There’s no shortage of communication weirdness out of the U.K. Food Standards Authority – home of the ‘piping hot’ food test.
In response to the latest European food survey (which is meaningless but nevertheless found that British respondents were less worried about pesticides, food poisoning, and hormones than their European counterparts, but were most concerned about the welfare of farmed animals and the quality and freshness of food) Andrew Wadge, chief scientist at FSA, said,
“I’m delighted that we Brits keep our stiff upper lip when faced with food scares and have a positive attitude to what we eat. I think we’re right not to worry unnecessarily about food safety threats as there are lots of checks in place to keep food safe. On the other hand it’s important not to be complacent, and there are simple steps people can take to prevent food poisoning such as not eating food past its use by date, not washing poultry – as the bacteria can spread round the kitchen – and always making sure that they cook food thoroughly.”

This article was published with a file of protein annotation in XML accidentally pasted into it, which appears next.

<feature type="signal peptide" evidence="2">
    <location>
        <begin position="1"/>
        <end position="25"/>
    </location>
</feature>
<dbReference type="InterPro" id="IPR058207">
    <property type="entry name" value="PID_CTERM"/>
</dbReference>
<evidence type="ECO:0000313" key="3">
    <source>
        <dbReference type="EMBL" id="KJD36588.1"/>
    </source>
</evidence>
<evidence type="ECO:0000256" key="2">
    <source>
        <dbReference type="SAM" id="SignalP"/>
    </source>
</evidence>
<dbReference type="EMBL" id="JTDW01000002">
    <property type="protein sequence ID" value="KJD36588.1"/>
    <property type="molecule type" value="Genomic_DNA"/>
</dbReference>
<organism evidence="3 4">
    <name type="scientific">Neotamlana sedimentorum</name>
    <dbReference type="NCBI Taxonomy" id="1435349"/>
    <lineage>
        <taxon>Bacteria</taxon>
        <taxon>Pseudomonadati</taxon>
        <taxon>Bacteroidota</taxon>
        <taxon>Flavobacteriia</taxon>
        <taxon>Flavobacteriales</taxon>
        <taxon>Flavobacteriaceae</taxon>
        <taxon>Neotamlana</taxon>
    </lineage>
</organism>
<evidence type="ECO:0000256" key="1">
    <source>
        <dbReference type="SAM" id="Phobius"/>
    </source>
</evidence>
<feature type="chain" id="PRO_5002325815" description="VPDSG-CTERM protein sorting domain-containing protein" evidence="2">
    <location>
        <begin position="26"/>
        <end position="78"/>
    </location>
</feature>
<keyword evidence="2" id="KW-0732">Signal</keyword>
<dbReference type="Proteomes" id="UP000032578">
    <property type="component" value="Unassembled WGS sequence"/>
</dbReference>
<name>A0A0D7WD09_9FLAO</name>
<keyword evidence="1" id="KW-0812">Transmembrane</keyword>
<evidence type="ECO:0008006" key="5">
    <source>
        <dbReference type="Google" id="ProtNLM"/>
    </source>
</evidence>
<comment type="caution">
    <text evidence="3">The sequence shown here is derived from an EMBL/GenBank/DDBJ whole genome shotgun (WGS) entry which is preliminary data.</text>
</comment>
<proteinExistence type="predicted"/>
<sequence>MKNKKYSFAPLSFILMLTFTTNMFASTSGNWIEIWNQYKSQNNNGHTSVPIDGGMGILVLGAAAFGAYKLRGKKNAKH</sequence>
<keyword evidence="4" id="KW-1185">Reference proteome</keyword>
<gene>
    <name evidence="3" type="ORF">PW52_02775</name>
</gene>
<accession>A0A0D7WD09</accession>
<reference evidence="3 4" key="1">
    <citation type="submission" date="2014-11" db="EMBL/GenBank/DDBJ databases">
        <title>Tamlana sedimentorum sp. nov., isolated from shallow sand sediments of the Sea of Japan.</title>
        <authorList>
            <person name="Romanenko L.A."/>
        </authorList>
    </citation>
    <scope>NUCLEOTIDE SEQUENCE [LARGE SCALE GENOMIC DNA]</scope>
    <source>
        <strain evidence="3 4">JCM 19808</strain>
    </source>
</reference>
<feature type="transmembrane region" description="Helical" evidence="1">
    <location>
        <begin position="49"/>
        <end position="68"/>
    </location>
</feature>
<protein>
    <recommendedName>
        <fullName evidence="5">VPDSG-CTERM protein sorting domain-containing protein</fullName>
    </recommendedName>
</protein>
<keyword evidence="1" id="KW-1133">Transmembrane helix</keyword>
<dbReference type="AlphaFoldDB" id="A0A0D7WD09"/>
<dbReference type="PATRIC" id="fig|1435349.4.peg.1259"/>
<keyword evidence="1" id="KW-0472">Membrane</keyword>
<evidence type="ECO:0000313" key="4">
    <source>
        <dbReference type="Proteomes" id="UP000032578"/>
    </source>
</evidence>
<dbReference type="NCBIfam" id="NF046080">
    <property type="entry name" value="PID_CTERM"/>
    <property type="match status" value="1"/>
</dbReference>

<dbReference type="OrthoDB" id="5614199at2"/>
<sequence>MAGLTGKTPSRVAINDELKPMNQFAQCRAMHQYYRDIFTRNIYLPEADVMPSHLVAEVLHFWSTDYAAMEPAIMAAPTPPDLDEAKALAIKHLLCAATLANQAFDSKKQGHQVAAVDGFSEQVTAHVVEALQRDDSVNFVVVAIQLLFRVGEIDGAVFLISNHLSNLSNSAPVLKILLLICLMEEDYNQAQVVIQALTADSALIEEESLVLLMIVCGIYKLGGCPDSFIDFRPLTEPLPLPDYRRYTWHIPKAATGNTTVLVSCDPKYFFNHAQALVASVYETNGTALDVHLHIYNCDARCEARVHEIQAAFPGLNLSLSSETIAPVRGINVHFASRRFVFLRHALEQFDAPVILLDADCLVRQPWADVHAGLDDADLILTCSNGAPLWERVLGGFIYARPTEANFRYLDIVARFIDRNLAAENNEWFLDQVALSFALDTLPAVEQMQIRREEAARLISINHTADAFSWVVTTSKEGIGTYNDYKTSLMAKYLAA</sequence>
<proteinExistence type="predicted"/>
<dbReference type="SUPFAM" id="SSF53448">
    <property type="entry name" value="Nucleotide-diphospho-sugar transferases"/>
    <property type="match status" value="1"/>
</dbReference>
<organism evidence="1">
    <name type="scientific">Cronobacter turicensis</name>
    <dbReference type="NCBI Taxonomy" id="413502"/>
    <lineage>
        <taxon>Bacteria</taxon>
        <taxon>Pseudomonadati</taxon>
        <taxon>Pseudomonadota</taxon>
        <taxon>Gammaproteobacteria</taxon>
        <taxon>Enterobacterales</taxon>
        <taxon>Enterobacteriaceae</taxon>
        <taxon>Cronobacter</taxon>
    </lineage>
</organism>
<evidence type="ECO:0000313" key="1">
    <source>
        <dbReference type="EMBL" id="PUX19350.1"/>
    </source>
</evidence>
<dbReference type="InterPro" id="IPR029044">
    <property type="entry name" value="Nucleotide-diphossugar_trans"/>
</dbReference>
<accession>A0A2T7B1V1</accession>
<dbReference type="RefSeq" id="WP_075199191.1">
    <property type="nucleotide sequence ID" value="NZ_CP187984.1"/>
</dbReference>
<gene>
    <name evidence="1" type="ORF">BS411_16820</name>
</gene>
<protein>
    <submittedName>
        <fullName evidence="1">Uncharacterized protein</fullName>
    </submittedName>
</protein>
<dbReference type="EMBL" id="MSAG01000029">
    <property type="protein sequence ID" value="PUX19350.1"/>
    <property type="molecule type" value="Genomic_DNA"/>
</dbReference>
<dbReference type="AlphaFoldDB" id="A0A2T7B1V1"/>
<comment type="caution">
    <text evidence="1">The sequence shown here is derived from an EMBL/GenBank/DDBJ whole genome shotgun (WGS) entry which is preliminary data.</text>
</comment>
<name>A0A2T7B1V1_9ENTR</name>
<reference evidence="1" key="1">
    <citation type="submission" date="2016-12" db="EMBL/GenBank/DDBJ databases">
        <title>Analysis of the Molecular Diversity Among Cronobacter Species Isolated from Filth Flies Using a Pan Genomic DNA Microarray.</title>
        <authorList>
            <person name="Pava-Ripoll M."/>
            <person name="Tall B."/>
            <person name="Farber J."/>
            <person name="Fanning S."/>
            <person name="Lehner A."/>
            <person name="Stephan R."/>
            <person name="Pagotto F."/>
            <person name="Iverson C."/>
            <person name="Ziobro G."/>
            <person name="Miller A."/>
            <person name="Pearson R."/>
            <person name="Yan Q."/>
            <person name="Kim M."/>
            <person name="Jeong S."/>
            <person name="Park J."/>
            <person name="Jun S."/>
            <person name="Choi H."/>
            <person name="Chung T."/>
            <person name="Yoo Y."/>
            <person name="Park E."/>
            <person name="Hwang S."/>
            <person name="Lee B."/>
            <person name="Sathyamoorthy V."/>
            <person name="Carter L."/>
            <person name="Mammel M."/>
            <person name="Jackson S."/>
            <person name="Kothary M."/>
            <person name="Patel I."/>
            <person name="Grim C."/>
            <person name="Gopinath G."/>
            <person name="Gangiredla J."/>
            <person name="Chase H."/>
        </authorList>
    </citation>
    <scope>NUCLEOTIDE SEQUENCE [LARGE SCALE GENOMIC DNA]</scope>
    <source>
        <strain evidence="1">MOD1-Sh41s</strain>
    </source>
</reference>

I’m sure such words were comforting to Sharon Mills as the inquest into her 5-year-old son’s food poisoning death opens today in Newport, Wales. Stiff upper lip, mom.
Then yesterday FSA boasted – gangsta style — it had funded a cooking-challenge TV show with ‘street-cred’ to turn up the heat on food safety.
“In addition to the focus on local ingredients, the show incorporates Agency food safety messages and nutrition advice. … Short 15,10 and 5 second films that subtly convey the Food Standards Agency’s 4Cs messages on chilling, cooking, cleaning and cross-contamination are also shown at the beginning and culinary delights, combining food safety messages with an appetising menu, including local produce.”
During the cook-off, the street market chefs are each given local ingredients for use in their two courses.
I’d want to know how those local ingredients were grown – source food from safe sources is the missing tip.
“Street Market Chefs is not only tremendous entertainment but also pretty informative. Healthy eating and food safety advice is skilfully woven into the program so the viewer never thinks they’re being nagged or got at, while best practice is there for all to see. ‘The chefs prepare carefully balanced meals and make sure they handle, store and cook the food properly. You’ll never get undercooked chicken on Street Market Chefs.”
Will it be piping hot or verified safe with a thermometer? How does comms Terry know the show is informative and skillfully presents advice? Did he ask anyone?
FSA street cred is like saying Pat Boone was doing rock and roll by covering Tutti Frutti.